It also makes the perfect sticking point for toasted, chopped hazelnuts. Toasting the hazelnuts before chopping them brings out such a rich aroma and flavor. The crunch they add to the monkey bread is heavenly, and the flavor, outta this world.
I honestly cannot get over the fluffy, pillowy balls of monkey bread, the flavor of the nutmeg, sugar, and cinnamon, paired with the crunch and warmness of toasted hazelnuts. It’s all I want for Christmas, that’s for sure.
Homemade Monkey Bread with toasted hazelnuts is going to be a huge hit – with the addition of the warm spice, nutmeg, granulated sugar, and brown sugar, this monkey bread is worth the rise time!
- 1 cup whole milk
- 1/4 cup water
- 3 Tablespoons butter
- 1/4 cup granulated sugar
- 1 packet yeast (2 1/2 teaspoons)
- 3 1/4 cups flour (additional as needed – no more than 1/4 c.)
- 2 teaspoons salt
- 1/2 cup brown sugar
- 1/2 cup granulated sugar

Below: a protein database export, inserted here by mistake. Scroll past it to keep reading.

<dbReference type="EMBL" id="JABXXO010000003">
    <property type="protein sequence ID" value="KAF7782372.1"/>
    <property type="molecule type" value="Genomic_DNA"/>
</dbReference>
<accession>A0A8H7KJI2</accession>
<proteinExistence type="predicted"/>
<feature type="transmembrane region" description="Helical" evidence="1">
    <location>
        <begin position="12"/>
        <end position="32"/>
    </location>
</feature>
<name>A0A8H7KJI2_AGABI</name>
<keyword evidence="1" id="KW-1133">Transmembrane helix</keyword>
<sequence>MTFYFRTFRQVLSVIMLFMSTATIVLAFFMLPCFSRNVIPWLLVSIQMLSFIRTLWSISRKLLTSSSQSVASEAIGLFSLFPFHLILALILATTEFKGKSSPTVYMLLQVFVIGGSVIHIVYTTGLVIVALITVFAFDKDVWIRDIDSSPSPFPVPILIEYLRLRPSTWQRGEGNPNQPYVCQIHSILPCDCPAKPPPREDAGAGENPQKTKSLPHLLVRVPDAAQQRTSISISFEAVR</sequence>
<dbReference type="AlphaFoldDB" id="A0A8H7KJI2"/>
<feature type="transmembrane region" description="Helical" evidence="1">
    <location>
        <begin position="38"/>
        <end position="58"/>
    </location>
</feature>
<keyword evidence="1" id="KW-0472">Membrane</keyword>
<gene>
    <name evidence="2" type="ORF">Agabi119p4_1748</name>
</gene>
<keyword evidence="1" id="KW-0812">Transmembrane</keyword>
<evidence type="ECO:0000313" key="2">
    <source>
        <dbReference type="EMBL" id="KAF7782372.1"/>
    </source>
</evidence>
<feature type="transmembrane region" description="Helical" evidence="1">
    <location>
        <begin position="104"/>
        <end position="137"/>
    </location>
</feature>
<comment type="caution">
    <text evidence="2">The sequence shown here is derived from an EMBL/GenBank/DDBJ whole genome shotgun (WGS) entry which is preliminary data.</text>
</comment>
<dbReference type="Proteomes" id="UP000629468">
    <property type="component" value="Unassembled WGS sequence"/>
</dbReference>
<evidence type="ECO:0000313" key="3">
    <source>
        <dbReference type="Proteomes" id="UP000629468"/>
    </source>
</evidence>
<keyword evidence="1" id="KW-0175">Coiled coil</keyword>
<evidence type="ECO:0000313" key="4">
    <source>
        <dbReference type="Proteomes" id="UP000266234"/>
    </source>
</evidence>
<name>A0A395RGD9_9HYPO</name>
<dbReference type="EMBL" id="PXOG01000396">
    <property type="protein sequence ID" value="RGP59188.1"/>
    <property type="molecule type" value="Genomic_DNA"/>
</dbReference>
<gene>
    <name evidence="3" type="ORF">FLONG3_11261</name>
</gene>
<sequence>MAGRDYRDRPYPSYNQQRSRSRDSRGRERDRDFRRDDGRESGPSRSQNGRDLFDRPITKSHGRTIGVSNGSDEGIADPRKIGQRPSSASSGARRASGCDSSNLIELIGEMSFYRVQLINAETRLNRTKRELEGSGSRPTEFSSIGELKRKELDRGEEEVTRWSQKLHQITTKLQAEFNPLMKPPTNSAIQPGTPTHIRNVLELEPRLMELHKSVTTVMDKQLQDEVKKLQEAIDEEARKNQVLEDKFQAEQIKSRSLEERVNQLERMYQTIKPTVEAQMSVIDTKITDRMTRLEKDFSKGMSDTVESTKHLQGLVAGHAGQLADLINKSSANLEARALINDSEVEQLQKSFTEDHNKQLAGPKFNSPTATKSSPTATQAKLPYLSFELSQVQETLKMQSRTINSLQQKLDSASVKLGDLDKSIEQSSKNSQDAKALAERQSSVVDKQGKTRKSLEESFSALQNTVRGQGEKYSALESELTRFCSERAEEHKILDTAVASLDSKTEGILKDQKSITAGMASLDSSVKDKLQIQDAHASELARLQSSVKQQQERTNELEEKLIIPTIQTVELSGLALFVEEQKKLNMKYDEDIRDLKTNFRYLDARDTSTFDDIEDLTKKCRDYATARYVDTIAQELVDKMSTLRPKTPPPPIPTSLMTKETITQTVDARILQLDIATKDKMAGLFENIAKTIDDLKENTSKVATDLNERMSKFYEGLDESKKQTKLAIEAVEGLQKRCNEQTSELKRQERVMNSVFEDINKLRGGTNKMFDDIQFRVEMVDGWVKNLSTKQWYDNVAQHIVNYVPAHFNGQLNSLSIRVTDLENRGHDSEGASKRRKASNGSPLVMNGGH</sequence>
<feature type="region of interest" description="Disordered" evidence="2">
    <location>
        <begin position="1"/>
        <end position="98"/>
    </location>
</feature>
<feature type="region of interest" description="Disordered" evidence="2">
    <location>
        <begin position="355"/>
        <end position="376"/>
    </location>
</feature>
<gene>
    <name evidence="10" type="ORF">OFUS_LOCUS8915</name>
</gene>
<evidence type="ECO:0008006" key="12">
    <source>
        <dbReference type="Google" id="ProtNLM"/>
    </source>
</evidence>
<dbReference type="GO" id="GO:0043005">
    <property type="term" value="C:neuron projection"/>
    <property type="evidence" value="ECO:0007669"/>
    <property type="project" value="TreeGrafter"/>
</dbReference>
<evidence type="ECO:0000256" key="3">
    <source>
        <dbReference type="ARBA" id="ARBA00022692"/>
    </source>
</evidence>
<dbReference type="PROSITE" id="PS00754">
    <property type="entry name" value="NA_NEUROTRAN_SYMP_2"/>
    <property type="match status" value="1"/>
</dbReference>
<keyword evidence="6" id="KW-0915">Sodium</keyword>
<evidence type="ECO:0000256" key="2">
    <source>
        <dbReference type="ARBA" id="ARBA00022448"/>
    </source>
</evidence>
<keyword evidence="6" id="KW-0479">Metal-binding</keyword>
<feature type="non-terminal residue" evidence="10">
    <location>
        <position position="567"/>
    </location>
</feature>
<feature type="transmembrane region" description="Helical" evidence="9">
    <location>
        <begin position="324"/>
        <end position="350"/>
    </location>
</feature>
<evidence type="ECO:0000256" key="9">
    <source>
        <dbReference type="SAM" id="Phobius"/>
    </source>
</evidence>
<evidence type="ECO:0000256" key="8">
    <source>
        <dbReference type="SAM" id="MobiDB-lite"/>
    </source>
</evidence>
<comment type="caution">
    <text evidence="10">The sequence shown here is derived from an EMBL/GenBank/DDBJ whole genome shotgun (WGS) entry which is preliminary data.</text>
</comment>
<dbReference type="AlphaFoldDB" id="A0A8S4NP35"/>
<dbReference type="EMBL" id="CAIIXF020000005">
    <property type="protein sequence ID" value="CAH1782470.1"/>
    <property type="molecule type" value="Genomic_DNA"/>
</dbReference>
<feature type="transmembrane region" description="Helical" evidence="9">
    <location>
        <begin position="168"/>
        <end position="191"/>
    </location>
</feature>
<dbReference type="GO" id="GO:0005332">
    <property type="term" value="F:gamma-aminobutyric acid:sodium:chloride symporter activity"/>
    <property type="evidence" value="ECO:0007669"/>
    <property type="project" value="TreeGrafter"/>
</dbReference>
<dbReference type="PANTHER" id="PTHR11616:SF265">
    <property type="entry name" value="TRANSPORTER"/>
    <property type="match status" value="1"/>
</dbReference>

- 2 teaspoons cinnamon
- 1/4 teaspoon nutmeg
- 1 Tablespoon butter, softened for pan
- 10 Tablespoons butter, melted
- 1/2 cup hazelnuts
- In a small saucepan, heat milk, water, and butter to 110°F. Remove from heat and stir in sugar and yeast until combined. Set aside for 5 minutes.
- In the meantime, combine 3 1/4 cups flour and salt in the bowl of a stand mixer with a bread hook. Slowly stir in milk mixture. Increase the speed and continue mixing for 6-7 minutes until dough is smooth. Scrape the sides of the bowl as needed. If the dough is super sticky, add more flour, 1 Tablespoon at a time, until tacky, but not overly sticky.
- Coat a large bowl with a tiny bit of oil, toss in dough, cover with a tea towel, and set in a warm place. Let rise until doubled, approximately 1 to 1.5 hours. To speed up the rising process, pre-heat the oven to 200°F, turn it off, and then place your bowl in the warmed oven for rising.